In his book “La science et l’hypothèse” (1902), Poincaré devoted a full chapter to the relativity principle: “There is no absolute uniform motion, no physical experience can therefore detect any inertial motion ( no force felt) , there is no absolute time, saying that two events have the same duration is conventional, as well as saying they are simultaneous is purely conventional as they occur in different places “.One can still keep in mind the concept of ether, if it helps for thinking, but it is a unphysical concept, it is a metaphysical concept.

    He defines the way to synchronise all the clocks of an inertial frame, by using light signals ( 1900: La théorie de Lorentz et le principe de réaction, published J.Bosscha].

    In 1904 at the St Louis conference, he proposes to add the Relativity principle to the five classical “universal” principles of the physics.

    He emphasised that the Lorentz contraction was an “ad hoc” hypothesis, just made for adjusting the theory to the experience.

    Lorentz reported this point of view of Poincaré, in his theory of electromagnetism (1904-Ref [1]).

    “ Poincaré has objected to the existing theory of electric and optical phenomena in moving bodies that, in order to explain Michelson’s negative result, the introduction of a new hypothesis has been required, and that the same necessity may occur each time new facts will be brought to light. Surely this course of inventing special hypotheses for each new experimental result is somewhat artificial. It would be more satisfactory if it were possible to show by means of certain assumptions and without neglecting terms of one order of magnitude or another, that many electromagnetic actions are entirely independent of the motion of the system…..”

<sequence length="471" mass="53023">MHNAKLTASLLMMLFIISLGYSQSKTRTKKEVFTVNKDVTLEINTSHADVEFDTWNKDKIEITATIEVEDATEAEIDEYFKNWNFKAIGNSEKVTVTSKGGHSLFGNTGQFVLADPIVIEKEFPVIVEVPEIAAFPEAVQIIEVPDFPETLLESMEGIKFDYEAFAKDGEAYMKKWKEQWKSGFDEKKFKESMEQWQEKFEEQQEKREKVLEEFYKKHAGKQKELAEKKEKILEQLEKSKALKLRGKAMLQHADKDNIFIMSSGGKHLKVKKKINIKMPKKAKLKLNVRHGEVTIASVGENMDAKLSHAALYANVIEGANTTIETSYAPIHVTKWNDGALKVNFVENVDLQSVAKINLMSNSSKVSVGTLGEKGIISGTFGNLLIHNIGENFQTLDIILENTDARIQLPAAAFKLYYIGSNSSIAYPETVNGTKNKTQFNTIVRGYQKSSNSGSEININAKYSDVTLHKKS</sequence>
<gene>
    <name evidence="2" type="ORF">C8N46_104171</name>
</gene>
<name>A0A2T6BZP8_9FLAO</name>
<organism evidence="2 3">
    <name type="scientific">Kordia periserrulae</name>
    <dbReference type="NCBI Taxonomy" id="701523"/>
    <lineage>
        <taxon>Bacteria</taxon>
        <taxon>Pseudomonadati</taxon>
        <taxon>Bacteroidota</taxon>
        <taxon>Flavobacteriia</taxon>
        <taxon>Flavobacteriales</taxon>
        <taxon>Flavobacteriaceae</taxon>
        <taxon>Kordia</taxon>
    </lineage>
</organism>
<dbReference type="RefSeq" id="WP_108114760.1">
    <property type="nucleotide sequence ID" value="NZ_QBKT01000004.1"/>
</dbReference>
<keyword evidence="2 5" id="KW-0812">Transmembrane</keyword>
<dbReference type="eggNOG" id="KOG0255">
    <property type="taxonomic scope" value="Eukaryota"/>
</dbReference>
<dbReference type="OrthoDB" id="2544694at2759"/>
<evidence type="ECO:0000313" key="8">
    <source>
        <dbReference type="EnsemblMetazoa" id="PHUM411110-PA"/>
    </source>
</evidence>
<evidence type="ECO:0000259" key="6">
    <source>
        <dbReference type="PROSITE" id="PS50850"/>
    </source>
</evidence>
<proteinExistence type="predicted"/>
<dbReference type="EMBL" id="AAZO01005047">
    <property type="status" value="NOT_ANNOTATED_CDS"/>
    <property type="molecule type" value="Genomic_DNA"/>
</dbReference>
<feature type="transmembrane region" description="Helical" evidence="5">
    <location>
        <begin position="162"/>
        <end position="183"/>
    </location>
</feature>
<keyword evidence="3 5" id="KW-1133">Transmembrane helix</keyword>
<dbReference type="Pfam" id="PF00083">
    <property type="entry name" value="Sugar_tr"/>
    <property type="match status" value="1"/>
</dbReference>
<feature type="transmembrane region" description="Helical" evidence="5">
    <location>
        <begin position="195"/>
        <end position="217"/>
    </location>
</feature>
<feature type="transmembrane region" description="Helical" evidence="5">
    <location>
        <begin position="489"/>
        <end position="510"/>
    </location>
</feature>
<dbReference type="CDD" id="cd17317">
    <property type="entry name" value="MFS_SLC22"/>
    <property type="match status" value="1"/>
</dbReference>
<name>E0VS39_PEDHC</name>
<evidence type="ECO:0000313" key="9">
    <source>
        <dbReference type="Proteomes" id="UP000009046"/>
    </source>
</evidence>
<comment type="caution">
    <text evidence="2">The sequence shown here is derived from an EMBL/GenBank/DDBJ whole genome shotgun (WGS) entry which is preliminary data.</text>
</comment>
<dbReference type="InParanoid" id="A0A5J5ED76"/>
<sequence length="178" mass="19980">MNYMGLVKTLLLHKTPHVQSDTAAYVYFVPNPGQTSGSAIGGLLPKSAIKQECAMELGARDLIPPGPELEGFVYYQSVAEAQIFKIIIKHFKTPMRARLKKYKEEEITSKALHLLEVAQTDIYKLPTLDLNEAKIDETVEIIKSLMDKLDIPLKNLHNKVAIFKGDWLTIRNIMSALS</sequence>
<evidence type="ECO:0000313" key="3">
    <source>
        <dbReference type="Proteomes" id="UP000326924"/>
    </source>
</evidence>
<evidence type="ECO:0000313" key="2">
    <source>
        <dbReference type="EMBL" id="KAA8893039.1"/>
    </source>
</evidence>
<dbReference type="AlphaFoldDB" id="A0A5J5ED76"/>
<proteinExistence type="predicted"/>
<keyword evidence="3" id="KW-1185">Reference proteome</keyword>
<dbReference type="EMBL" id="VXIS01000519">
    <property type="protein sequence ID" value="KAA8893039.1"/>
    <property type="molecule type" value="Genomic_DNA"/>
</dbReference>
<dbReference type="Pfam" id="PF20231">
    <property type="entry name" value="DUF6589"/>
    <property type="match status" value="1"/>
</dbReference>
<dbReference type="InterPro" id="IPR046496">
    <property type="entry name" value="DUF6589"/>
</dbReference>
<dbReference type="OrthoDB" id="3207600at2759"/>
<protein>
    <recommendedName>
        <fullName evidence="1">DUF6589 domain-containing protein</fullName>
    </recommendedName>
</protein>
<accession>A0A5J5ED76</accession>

He points out that the “form” of the Lorentz formulae can be demonstrated from the Relativity principle alone, ( see annex 1) and therefore are implied by this principle alone ( with a parameter to specify, related to “c” for the Special relativity), only one hypothesis is required, instead of the local time and the associated three new hypothesis of the article of Lorentz ( 1904).

    At last but not at least, In 1900, he noticed that the recoil of a radiation, of energy E, is m = E/c² [ ref oeuvres de Poincaré ,op.cit.t IX p 471] which is nothing else that the famous E = mc².

    We can see that in 1905 Poincaré, in different articles, had set up all the basic concepts of the special Relativity even though he did not summarize all of them in the framework of a formal theory as Einstein did.
  2. Nevertheless there was not patent on Relativity whereas the Nobel Prize attributed to Marconi instead of Tesla has been a big prejudice to his true author who was recognised only after his death :


    "For all his accomplishments, however, Tesla was most affected by the slap in the face he felt when Marconi received the Nobel Prize in 1909. Marconi shared the prize with German scientist Karl Ferdinand Braun, "in recognition of their contributions to the development of wireless telegraphy." I should mention that one of the most famous quotations attributed to Tesla about Marconi is the following: "Marconi is a good fellow. Let him continue. He is using seventeen of my patents." Of course, Tesla spoke these words before Marconi was awarded the Nobel Prize. In a turn of bitter irony, Tesla died before he was awarded the patent initially awarded to Marconi. According to the fantastic PBS piece on Tesla (http://www.pbs.org/tesla/index.html), the Supreme Court had awarded the patent to Tesla merely to avoid having to pay any royalties to the Marconi Corporation, which was suing the US government for patents used during World War I."